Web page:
When I was a kid, I was obsessed with video games. Sure, I loved talking and shooting the breeze with a close-knit group of people, but any type of athletic or communal play activities weren’t really my jam. Games were.
My parents, seeing my insatiable, years-long appetite for all the games I could get my hands on, thankfully made me play them in moderation. During the school year, I could only play them on the weekend and only after I finished any homework/projects that were due.
By the time I hit college, I wasn’t really into them that much anymore. Now, I have a PS4 in my home as a mere formality, every time I power it up when friends come over to play, I have to update the thing to actually start playing. It’s enough to make me want to do this:
But that doesn’t mean the danger for me to be addicted to another device isn’t there. I mean, it’s pretty much following me everywhere, in my pocket, and that’s my gosh-darn cell phone.
You know how it is – unless you disable notifications for certain apps your phone is constantly buzzing – between group texts, facebook posts, Instagram alerts, tweet replies, and web browsing, it’s very easy for your phone to consume your life. In fact, the average human being spends 5 hours a day using their cell phone.
Being so absorbed in a device unfortunately does some harm to the relationships with people you’re interacting with on a daily basis IRL, especially those who aren’t so engaged in their personal mobile devices, or don’t own a smartphone themselves, like children.
Probably because they’re not so obsessed in sticking to someone in the comments section on an asinine Facebook post, children pick up on their parents’ cell phone addictions. Don’t believe me? Then look at these essay prompts from second graders who were given a writing prompt by their teacher: “Tell me about an invention that you don’t like. Why?”
Four students independently wrote that they wished the cell phone was never invented because of the inordinate amount of time their parents spend glaring into their glowing slabs instead of interacting with them.
Teacher Jen Adams Beason posted a photo of one of the prompts in a now-private Facebook post that was shared over 250,000 times:
Tell me about an invention that you don’t like. Why?
If I had to tell you what invention I don’t like I would say I don’t like the phone. I don’t like the phone because my panert are on their phone every day. A phone is sometimes a really bad habit. I hate my mom’s phone and i wish she never had one. That is an invention I don’t like.
Beason accompanied her post with this sad caption:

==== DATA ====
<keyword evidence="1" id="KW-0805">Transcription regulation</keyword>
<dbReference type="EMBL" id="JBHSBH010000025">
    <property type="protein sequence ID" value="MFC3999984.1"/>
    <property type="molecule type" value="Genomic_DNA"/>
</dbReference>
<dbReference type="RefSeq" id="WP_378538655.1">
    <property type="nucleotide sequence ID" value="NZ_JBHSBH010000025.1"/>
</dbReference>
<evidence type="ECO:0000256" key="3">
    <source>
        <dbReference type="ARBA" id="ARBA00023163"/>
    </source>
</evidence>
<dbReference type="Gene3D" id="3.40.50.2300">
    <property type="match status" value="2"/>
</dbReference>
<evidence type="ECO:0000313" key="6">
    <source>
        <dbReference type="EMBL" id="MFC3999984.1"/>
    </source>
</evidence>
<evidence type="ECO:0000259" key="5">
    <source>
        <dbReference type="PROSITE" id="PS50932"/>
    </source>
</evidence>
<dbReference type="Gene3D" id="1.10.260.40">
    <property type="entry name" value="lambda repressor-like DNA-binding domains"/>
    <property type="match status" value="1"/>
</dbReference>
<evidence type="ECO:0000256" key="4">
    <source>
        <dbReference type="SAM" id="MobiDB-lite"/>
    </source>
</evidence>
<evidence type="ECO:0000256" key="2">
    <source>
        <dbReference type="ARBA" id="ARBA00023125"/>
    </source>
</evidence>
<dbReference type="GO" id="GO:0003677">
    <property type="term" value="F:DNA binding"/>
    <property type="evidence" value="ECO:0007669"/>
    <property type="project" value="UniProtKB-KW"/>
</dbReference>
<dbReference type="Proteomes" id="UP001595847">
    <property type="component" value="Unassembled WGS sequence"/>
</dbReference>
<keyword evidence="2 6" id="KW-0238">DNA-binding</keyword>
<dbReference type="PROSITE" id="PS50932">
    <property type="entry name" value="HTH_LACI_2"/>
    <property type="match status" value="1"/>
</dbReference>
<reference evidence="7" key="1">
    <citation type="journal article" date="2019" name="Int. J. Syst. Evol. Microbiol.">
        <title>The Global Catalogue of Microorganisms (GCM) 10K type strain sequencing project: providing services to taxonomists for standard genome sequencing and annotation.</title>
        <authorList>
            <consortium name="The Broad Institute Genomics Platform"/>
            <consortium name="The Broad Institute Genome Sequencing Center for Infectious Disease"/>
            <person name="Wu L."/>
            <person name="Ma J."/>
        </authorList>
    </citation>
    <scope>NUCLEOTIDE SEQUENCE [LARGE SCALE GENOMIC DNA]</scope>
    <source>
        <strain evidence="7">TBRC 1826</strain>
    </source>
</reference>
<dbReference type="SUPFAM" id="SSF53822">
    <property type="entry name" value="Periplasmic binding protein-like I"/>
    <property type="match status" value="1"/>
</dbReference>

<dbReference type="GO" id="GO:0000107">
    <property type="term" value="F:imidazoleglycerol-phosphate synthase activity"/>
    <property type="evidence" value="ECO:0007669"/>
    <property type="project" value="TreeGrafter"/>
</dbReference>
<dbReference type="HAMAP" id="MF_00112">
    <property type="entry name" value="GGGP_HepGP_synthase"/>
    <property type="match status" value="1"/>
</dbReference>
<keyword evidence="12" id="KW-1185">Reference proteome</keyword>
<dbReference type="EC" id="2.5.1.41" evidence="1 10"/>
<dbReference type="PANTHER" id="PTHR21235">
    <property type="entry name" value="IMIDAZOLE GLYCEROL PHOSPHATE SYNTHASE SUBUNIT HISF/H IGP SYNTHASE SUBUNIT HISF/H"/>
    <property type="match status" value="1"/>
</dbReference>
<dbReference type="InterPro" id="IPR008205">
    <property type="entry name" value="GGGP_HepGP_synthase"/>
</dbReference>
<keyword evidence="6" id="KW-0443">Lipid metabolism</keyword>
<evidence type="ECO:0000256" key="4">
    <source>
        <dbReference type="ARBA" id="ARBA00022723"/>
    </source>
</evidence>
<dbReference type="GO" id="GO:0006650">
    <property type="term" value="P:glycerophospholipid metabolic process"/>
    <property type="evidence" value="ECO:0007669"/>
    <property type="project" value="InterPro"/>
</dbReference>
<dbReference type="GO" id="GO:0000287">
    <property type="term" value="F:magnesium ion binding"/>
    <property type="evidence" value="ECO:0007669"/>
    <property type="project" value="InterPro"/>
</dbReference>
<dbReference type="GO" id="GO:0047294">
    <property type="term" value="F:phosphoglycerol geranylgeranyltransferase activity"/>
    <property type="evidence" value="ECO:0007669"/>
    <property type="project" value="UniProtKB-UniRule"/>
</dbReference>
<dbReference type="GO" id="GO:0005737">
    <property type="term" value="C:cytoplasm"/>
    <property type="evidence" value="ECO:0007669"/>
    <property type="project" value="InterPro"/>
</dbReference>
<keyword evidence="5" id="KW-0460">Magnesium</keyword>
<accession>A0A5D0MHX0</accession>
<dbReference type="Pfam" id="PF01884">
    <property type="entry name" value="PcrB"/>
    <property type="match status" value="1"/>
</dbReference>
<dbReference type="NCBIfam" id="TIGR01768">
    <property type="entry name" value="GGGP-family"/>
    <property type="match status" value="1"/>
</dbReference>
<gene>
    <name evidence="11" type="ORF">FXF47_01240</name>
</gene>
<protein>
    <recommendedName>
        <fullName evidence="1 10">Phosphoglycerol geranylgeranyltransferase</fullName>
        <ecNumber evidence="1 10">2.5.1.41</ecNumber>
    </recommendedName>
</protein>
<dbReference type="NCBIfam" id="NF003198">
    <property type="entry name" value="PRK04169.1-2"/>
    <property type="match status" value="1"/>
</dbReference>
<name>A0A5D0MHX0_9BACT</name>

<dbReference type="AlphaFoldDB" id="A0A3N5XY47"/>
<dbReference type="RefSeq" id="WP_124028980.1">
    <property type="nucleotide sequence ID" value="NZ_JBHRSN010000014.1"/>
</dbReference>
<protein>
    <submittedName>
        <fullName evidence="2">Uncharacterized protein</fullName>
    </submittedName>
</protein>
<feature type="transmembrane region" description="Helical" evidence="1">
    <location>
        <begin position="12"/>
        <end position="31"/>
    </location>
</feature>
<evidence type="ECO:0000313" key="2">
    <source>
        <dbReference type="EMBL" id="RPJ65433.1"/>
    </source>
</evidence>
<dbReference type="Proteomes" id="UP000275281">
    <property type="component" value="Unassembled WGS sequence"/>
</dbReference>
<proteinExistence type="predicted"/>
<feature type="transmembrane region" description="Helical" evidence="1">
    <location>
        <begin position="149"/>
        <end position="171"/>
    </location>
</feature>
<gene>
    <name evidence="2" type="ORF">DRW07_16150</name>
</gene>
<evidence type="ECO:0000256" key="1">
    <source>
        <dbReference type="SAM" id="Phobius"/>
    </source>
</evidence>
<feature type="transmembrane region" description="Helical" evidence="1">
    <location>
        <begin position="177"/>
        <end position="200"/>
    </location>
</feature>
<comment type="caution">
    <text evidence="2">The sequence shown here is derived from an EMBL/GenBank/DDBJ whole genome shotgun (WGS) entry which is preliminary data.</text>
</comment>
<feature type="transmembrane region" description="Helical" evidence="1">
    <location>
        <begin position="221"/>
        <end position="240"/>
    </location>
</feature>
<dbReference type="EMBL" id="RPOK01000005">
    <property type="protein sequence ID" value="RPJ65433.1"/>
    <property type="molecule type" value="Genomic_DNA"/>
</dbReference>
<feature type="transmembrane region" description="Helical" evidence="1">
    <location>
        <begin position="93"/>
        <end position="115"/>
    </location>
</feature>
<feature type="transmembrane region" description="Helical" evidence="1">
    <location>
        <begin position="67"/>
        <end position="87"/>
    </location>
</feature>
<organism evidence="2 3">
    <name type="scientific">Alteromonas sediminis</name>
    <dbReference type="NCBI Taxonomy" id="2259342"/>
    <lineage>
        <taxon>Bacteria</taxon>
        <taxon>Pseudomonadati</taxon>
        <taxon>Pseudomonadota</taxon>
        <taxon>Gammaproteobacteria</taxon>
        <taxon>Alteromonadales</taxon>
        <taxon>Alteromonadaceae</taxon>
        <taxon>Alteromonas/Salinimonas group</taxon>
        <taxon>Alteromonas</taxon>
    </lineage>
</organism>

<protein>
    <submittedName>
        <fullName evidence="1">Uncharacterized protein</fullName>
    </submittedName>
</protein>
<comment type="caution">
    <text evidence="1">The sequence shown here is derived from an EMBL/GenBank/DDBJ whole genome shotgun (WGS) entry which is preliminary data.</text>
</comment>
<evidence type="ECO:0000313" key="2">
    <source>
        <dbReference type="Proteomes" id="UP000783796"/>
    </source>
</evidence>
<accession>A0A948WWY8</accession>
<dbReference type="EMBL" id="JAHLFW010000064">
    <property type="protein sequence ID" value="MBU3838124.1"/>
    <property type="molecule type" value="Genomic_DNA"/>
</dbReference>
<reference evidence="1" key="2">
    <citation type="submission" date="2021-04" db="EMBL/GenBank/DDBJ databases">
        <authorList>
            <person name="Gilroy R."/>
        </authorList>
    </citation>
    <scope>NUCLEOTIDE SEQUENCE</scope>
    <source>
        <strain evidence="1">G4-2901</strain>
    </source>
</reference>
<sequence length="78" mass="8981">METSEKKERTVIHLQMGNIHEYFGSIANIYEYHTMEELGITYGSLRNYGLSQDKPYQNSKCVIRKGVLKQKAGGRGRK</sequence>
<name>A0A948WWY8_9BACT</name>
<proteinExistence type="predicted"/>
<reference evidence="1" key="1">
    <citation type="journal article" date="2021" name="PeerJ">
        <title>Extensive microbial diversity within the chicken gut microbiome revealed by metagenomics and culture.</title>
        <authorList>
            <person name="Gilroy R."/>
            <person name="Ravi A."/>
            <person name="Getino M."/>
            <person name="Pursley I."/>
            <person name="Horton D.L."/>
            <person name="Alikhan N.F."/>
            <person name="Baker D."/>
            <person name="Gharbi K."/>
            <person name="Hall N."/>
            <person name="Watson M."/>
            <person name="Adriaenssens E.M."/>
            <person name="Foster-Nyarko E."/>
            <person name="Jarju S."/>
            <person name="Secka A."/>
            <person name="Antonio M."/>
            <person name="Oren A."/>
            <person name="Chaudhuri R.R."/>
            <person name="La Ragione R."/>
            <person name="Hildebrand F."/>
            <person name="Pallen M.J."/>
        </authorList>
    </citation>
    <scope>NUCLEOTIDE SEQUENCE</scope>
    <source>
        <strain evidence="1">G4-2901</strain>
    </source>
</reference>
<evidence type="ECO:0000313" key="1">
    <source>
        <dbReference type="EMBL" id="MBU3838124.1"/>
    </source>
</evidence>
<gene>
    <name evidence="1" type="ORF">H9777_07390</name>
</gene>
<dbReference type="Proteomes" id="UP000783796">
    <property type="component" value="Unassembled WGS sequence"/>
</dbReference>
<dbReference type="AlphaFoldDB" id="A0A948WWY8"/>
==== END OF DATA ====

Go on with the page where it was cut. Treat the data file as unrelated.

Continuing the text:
“I had my 2nd graders write about an invention they wish had never been created. Out of 21 students, 4 of them wrote about this topic :'( #getoffyourphone #listentoyourkids”
Unfortunately, Beason’s classroom isn’t the only place where children expressed that their parents neglected them in favor of checking out their cell phones.
“We had a class discussion about Facebook and every single one of the students said their parents spend more time on FB then they do talking to their child. It was very eye opening for me,” Abbey Fauntleroy said in the comments section.
What’s really troublesome is that there’s a direct correlation between children’s behavioral problems and the neglect they suffer from their parents at the hand of technology. Kids are more likely to act out if their interactions with parents are constantly interrupted by cell phones, tablets, TV shows, laptops, etc.
There’s been a rallying cry against parents ignoring their children in favor of cell phones popping up all over social media.
Like this paper posted at a day care that Juliana Mazurkewicz noticed when she was picking up her child.
“You are picking up your child!
GET OFF YOUR PHONE!!!!
Your child is happy to see you! Are you happy to see your child??
We have seen children trying to hand their parents their work they completed and the parent is on the phone. We have heard a child say “Mommy, mommy, mommy…” and the parent is paying more attention to their phone than their own child. It is appalling.
Get off your phone!!”
The post received over 2 million shares to date with people “YASSING” all over the place in the comments section, as well as waxing nostalgically about the past.
Some pointed out that a little bit goes a long way.
What do you think? Are parents neglecting their kids in favor of double-tapping Instagrams becoming an epidemic? Or is it blown way out of proportion? I tend to lean towards the former just because I know how addicted I am to my cell phone: I leave it in my car or another room when I hang out with my family.